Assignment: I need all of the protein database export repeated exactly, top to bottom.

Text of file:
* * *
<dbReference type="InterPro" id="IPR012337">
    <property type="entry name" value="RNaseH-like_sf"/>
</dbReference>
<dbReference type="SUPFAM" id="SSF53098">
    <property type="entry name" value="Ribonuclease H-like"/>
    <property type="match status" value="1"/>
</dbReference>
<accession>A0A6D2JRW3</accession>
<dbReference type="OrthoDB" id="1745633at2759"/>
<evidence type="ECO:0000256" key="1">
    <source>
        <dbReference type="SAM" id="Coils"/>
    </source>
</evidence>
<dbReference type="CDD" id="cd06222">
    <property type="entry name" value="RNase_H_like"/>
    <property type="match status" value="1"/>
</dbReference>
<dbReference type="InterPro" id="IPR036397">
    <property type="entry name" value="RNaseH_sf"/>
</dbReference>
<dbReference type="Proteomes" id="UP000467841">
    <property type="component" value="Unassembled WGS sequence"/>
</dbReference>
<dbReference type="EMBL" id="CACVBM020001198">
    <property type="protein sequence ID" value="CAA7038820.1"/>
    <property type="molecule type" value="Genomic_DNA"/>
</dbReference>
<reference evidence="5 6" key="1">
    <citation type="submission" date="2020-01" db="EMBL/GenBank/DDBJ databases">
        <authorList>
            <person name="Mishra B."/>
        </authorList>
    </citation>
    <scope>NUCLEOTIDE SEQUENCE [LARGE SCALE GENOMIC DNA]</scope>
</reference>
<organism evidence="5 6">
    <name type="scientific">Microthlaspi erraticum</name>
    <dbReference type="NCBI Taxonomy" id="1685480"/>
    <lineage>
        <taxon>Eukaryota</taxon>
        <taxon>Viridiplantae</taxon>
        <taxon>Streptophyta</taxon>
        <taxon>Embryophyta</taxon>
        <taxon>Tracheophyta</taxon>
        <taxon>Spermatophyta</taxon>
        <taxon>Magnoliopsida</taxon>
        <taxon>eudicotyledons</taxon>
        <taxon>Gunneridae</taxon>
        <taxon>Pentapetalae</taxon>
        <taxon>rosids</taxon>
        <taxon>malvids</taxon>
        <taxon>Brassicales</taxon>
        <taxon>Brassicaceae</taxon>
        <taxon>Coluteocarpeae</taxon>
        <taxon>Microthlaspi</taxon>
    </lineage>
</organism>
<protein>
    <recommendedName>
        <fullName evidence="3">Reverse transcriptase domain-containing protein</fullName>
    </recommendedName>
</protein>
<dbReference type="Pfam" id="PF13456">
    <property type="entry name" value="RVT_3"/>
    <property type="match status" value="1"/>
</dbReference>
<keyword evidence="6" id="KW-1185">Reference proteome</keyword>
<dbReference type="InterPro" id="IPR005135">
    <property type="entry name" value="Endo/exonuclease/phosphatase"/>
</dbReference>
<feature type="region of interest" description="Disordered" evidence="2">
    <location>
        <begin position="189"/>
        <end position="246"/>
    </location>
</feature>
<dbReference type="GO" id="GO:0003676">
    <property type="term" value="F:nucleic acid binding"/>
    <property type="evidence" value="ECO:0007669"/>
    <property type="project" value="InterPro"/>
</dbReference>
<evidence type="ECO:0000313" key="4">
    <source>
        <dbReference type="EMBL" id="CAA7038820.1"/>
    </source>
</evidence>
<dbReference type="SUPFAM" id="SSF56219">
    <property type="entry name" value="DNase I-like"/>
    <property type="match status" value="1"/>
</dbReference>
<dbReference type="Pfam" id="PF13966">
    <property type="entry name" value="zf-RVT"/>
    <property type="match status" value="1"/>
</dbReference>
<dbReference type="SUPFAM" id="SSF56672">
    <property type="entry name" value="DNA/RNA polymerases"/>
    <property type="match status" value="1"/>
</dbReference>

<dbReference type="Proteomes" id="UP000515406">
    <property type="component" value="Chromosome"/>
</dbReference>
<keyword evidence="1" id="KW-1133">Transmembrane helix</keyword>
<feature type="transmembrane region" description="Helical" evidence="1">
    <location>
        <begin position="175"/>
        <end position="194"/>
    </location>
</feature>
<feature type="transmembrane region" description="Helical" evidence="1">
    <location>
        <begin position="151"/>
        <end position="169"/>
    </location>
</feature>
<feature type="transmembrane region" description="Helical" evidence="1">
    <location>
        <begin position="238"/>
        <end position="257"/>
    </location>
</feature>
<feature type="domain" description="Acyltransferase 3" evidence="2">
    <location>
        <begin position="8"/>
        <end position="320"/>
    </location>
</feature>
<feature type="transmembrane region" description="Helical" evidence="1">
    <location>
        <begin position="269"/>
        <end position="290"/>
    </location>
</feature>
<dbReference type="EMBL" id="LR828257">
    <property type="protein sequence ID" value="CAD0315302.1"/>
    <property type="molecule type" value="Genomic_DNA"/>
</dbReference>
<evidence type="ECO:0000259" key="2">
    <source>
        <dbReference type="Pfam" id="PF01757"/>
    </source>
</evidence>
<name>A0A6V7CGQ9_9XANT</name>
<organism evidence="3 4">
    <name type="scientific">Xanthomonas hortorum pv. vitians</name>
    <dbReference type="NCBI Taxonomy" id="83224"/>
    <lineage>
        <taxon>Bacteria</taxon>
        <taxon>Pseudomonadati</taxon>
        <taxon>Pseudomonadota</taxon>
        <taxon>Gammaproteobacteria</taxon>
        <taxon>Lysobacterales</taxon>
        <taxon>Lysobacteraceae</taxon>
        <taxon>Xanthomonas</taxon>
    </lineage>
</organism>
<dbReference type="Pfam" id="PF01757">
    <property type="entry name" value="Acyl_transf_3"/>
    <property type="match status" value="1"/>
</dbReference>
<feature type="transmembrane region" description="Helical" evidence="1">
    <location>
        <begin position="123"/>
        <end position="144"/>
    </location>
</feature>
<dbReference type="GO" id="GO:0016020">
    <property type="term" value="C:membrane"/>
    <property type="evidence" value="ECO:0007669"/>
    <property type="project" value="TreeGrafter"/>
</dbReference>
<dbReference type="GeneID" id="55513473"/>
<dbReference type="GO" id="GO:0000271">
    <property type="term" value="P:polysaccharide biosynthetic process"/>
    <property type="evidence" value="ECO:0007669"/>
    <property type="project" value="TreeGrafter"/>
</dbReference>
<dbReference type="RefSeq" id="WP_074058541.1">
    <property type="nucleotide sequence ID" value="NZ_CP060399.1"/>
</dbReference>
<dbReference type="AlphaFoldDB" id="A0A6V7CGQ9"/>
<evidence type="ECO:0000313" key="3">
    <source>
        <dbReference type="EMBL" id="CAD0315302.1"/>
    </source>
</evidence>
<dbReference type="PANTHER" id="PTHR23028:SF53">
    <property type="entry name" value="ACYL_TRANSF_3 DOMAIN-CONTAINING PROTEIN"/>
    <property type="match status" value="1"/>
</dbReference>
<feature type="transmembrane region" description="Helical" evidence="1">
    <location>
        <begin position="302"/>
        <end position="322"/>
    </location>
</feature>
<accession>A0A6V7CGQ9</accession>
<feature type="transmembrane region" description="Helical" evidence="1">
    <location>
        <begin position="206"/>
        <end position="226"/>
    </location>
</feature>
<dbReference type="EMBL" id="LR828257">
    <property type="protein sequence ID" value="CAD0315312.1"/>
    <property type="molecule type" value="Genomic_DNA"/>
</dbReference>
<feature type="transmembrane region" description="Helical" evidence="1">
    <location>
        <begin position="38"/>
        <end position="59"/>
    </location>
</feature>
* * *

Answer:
<dbReference type="InterPro" id="IPR012337">
    <property type="entry name" value="RNaseH-like_sf"/>
</dbReference>
<dbReference type="SUPFAM" id="SSF53098">
    <property type="entry name" value="Ribonuclease H-like"/>
    <property type="match status" value="1"/>
</dbReference>
<accession>A0A6D2JRW3</accession>
<dbReference type="OrthoDB" id="1745633at2759"/>
<evidence type="ECO:0000256" key="1">
    <source>
        <dbReference type="SAM" id="Coils"/>
    </source>
</evidence>
<dbReference type="CDD" id="cd06222">
    <property type="entry name" value="RNase_H_like"/>
    <property type="match status" value="1"/>
</dbReference>
<dbReference type="InterPro" id="IPR036397">
    <property type="entry name" value="RNaseH_sf"/>
</dbReference>
<dbReference type="Proteomes" id="UP000467841">
    <property type="component" value="Unassembled WGS sequence"/>
</dbReference>
<dbReference type="EMBL" id="CACVBM020001198">
    <property type="protein sequence ID" value="CAA7038820.1"/>
    <property type="molecule type" value="Genomic_DNA"/>
</dbReference>
<reference evidence="5 6" key="1">
    <citation type="submission" date="2020-01" db="EMBL/GenBank/DDBJ databases">
        <authorList>
            <person name="Mishra B."/>
        </authorList>
    </citation>
    <scope>NUCLEOTIDE SEQUENCE [LARGE SCALE GENOMIC DNA]</scope>
</reference>
<organism evidence="5 6">
    <name type="scientific">Microthlaspi erraticum</name>
    <dbReference type="NCBI Taxonomy" id="1685480"/>
    <lineage>
        <taxon>Eukaryota</taxon>
        <taxon>Viridiplantae</taxon>
        <taxon>Streptophyta</taxon>
        <taxon>Embryophyta</taxon>
        <taxon>Tracheophyta</taxon>
        <taxon>Spermatophyta</taxon>
        <taxon>Magnoliopsida</taxon>
        <taxon>eudicotyledons</taxon>
        <taxon>Gunneridae</taxon>
        <taxon>Pentapetalae</taxon>
        <taxon>rosids</taxon>
        <taxon>malvids</taxon>
        <taxon>Brassicales</taxon>
        <taxon>Brassicaceae</taxon>
        <taxon>Coluteocarpeae</taxon>
        <taxon>Microthlaspi</taxon>
    </lineage>
</organism>
<protein>
    <recommendedName>
        <fullName evidence="3">Reverse transcriptase domain-containing protein</fullName>
    </recommendedName>
</protein>
<dbReference type="Pfam" id="PF13456">
    <property type="entry name" value="RVT_3"/>
    <property type="match status" value="1"/>
</dbReference>
<keyword evidence="6" id="KW-1185">Reference proteome</keyword>
<dbReference type="InterPro" id="IPR005135">
    <property type="entry name" value="Endo/exonuclease/phosphatase"/>
</dbReference>
<feature type="region of interest" description="Disordered" evidence="2">
    <location>
        <begin position="189"/>
        <end position="246"/>
    </location>
</feature>
<dbReference type="GO" id="GO:0003676">
    <property type="term" value="F:nucleic acid binding"/>
    <property type="evidence" value="ECO:0007669"/>
    <property type="project" value="InterPro"/>
</dbReference>
<evidence type="ECO:0000313" key="4">
    <source>
        <dbReference type="EMBL" id="CAA7038820.1"/>
    </source>
</evidence>
<dbReference type="SUPFAM" id="SSF56219">
    <property type="entry name" value="DNase I-like"/>
    <property type="match status" value="1"/>
</dbReference>
<dbReference type="Pfam" id="PF13966">
    <property type="entry name" value="zf-RVT"/>
    <property type="match status" value="1"/>
</dbReference>
<dbReference type="SUPFAM" id="SSF56672">
    <property type="entry name" value="DNA/RNA polymerases"/>
    <property type="match status" value="1"/>
</dbReference>

<dbReference type="Proteomes" id="UP000515406">
    <property type="component" value="Chromosome"/>
</dbReference>
<keyword evidence="1" id="KW-1133">Transmembrane helix</keyword>
<feature type="transmembrane region" description="Helical" evidence="1">
    <location>
        <begin position="175"/>
        <end position="194"/>
    </location>
</feature>
<feature type="transmembrane region" description="Helical" evidence="1">
    <location>
        <begin position="151"/>
        <end position="169"/>
    </location>
</feature>
<feature type="transmembrane region" description="Helical" evidence="1">
    <location>
        <begin position="238"/>
        <end position="257"/>
    </location>
</feature>
<feature type="domain" description="Acyltransferase 3" evidence="2">
    <location>
        <begin position="8"/>
        <end position="320"/>
    </location>
</feature>
<feature type="transmembrane region" description="Helical" evidence="1">
    <location>
        <begin position="269"/>
        <end position="290"/>
    </location>
</feature>
<dbReference type="EMBL" id="LR828257">
    <property type="protein sequence ID" value="CAD0315302.1"/>
    <property type="molecule type" value="Genomic_DNA"/>
</dbReference>
<evidence type="ECO:0000259" key="2">
    <source>
        <dbReference type="Pfam" id="PF01757"/>
    </source>
</evidence>
<name>A0A6V7CGQ9_9XANT</name>
<organism evidence="3 4">
    <name type="scientific">Xanthomonas hortorum pv. vitians</name>
    <dbReference type="NCBI Taxonomy" id="83224"/>
    <lineage>
        <taxon>Bacteria</taxon>
        <taxon>Pseudomonadati</taxon>
        <taxon>Pseudomonadota</taxon>
        <taxon>Gammaproteobacteria</taxon>
        <taxon>Lysobacterales</taxon>
        <taxon>Lysobacteraceae</taxon>
        <taxon>Xanthomonas</taxon>
    </lineage>
</organism>
<dbReference type="Pfam" id="PF01757">
    <property type="entry name" value="Acyl_transf_3"/>
    <property type="match status" value="1"/>
</dbReference>
<feature type="transmembrane region" description="Helical" evidence="1">
    <location>
        <begin position="123"/>
        <end position="144"/>
    </location>
</feature>
<dbReference type="GO" id="GO:0016020">
    <property type="term" value="C:membrane"/>
    <property type="evidence" value="ECO:0007669"/>
    <property type="project" value="TreeGrafter"/>
</dbReference>
<dbReference type="GeneID" id="55513473"/>
<dbReference type="GO" id="GO:0000271">
    <property type="term" value="P:polysaccharide biosynthetic process"/>
    <property type="evidence" value="ECO:0007669"/>
    <property type="project" value="TreeGrafter"/>
</dbReference>
<dbReference type="RefSeq" id="WP_074058541.1">
    <property type="nucleotide sequence ID" value="NZ_CP060399.1"/>
</dbReference>
<dbReference type="AlphaFoldDB" id="A0A6V7CGQ9"/>
<evidence type="ECO:0000313" key="3">
    <source>
        <dbReference type="EMBL" id="CAD0315302.1"/>
    </source>
</evidence>
<dbReference type="PANTHER" id="PTHR23028:SF53">
    <property type="entry name" value="ACYL_TRANSF_3 DOMAIN-CONTAINING PROTEIN"/>
    <property type="match status" value="1"/>
</dbReference>
<feature type="transmembrane region" description="Helical" evidence="1">
    <location>
        <begin position="302"/>
        <end position="322"/>
    </location>
</feature>
<accession>A0A6V7CGQ9</accession>
<feature type="transmembrane region" description="Helical" evidence="1">
    <location>
        <begin position="206"/>
        <end position="226"/>
    </location>
</feature>
<dbReference type="EMBL" id="LR828257">
    <property type="protein sequence ID" value="CAD0315312.1"/>
    <property type="molecule type" value="Genomic_DNA"/>
</dbReference>
<feature type="transmembrane region" description="Helical" evidence="1">
    <location>
        <begin position="38"/>
        <end position="59"/>
    </location>
</feature>